Legal Dictionary


Legal Definition of copyright


  1. The exclusive right to produce or reproduce (copy), to perform in public or to publish an original literary or artistic work. Many countries have expanded the definition of a "literary work" to include computer programs or other electronically stored information.

Related terms

Definition of copyright



copyright (usually uncountable; plural copyrights)

  1. (uncountable) The right by law to be the entity which determines who may publish, copy and distribute a piece of writing, music, picture or other work of authorship.
  2. (countable) Such an exclusive right as it pertains to one or more specific works.
  3. (countable) The copyright symbol &copy, a circumscribed C.

    If &copy is the international symbol for copyright, what should we use for the open source symbol?


to copyright (third-person singular simple present copyrights, present participle copyrighting, simple past and past participle copyrighted)

  1. To place under a copyright.
  2. To obtain or secure a copyright for some literary or other artistic work.

See also

Further reading

Copyright is a form of intellectual property that gives the author of an original work exclusive right for a certain time period in relation to that work, including its publication, distribution and adaptation, after which time the work is said to enter the public domain. Copyright applies to any expressible form of an idea or information that is substantive and discrete and fixed in a medium. Some jurisdictions also recognize "moral rights" of the creator of a work, such as the right to be credited for the work. Copyright is described under the umbrella term intellectual property along with patents and trademarks.

The concept of copyright originates with the Statute of Anne (1710) in Great Britain. An example of the intent of copyright, as expressed in the United States Constitution, is "To promote the Progress of Science and useful Arts, by securing for limited Times to Authors and Inventors the exclusive Right to their respective Writings and Discoveries."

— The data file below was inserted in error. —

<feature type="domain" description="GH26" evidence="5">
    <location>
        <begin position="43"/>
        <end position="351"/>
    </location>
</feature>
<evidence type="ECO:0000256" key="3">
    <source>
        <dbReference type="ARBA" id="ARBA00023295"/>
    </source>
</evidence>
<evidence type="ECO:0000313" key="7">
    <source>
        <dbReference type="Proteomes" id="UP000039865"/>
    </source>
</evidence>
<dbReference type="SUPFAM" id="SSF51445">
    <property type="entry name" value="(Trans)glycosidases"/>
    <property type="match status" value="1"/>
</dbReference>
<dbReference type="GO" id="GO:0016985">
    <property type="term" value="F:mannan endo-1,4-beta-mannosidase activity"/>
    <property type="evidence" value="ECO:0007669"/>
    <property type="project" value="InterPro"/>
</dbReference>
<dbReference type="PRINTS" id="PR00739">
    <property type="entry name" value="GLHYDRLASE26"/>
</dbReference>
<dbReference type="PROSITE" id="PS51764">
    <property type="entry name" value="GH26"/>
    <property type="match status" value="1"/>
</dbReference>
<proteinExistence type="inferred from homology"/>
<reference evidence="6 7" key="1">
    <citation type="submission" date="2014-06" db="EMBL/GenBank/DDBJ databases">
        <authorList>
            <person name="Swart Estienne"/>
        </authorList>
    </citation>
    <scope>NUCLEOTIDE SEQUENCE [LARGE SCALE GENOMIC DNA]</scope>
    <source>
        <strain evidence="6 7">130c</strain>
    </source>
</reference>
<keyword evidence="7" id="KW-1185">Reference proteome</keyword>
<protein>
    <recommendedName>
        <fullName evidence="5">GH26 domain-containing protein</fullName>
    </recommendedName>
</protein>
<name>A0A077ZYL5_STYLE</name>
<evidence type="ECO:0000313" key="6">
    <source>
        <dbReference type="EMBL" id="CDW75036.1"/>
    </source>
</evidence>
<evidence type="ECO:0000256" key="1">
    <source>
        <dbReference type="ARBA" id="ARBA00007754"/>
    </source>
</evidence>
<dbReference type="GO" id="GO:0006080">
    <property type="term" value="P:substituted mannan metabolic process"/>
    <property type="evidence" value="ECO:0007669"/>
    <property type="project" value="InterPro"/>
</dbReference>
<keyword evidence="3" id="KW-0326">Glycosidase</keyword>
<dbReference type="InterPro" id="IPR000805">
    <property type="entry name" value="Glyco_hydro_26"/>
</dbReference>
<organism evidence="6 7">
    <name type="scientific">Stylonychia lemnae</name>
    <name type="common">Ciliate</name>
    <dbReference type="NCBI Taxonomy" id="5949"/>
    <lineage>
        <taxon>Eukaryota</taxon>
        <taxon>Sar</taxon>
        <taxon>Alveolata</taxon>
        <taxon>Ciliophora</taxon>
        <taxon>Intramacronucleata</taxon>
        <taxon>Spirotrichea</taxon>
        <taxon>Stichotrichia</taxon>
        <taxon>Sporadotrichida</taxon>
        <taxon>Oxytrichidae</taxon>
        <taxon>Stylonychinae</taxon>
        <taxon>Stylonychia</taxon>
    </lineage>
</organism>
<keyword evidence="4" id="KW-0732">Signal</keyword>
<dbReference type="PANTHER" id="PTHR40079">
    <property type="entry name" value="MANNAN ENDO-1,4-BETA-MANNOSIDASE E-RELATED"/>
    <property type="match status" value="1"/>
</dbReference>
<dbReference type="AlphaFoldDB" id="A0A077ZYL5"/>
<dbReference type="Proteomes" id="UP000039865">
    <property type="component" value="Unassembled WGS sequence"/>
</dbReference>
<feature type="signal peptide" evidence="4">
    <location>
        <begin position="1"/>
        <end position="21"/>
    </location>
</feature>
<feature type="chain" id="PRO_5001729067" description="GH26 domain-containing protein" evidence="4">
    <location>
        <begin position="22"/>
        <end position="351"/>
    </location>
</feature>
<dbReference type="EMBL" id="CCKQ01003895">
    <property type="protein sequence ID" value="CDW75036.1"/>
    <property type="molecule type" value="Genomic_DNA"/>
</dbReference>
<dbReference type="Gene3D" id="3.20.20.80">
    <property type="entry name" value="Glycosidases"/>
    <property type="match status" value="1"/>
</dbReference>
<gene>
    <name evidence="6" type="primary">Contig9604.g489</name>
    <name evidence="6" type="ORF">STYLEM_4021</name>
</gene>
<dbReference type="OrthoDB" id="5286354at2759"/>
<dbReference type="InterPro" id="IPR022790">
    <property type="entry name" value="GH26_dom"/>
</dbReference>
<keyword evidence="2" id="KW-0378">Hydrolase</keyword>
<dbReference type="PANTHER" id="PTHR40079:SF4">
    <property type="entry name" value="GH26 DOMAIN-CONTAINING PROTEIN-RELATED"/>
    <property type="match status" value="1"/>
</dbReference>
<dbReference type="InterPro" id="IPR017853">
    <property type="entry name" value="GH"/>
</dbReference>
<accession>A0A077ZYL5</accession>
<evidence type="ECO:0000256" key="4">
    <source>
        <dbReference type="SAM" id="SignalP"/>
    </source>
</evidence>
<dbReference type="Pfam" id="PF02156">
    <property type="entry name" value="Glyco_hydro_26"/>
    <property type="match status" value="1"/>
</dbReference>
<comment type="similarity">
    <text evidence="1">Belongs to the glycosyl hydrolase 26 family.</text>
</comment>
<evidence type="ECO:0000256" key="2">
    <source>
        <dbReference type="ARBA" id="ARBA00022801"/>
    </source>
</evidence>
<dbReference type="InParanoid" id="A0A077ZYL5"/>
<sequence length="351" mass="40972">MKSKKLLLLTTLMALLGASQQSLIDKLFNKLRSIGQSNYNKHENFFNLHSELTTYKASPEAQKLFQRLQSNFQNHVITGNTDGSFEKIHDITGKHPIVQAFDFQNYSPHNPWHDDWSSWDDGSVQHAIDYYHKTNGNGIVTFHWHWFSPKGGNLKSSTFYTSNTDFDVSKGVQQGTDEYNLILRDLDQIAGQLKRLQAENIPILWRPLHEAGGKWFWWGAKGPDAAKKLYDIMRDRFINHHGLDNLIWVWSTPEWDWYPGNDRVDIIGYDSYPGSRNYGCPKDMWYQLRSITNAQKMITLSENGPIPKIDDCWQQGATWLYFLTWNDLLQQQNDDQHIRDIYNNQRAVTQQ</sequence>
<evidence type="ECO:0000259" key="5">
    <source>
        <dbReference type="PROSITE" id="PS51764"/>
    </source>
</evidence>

Copyright has been internationally standardized, lasting between fifty to a hundred years from the author's death, or a shorter period for anonymous or corporate authorship. Some jurisdictions have required formalities to establish copyright, but most recognize copyright in any completed work, without formal registration. Generally, copyright is enforced as a civil matter, though some jurisdictions do apply criminal sanctions.

Copyright by country

Copyright laws have been standardized to some extent through international conventions such as the Berne Convention and Universal Copyright Convention. These multilateral treaties have been ratified by nearly all countries, and international organizations such as the European Union or World Trade Organization require their member states to comply with them. Although there are consistencies among nations' intellectual property laws, each jurisdiction has separate and distinct laws and regulations about copyright. The World Intellectual Property Organization summarizes each of its member states' intellectual property laws on its website (see WIPO Guide to Intellectual Property Worldwide and National copyright laws).

The regulations of the Berne Convention are incorporated into the World Trade Organization's TRIPS agreement (1995), thus giving the Berne Convention effectively near-global application. The 2002 WIPO Copyright Treaty enacted greater restrictions on the use of technology to copy works in the nations that ratified it.


  1. Wiktionary. Published under the Creative Commons Attribution/Share-Alike License.


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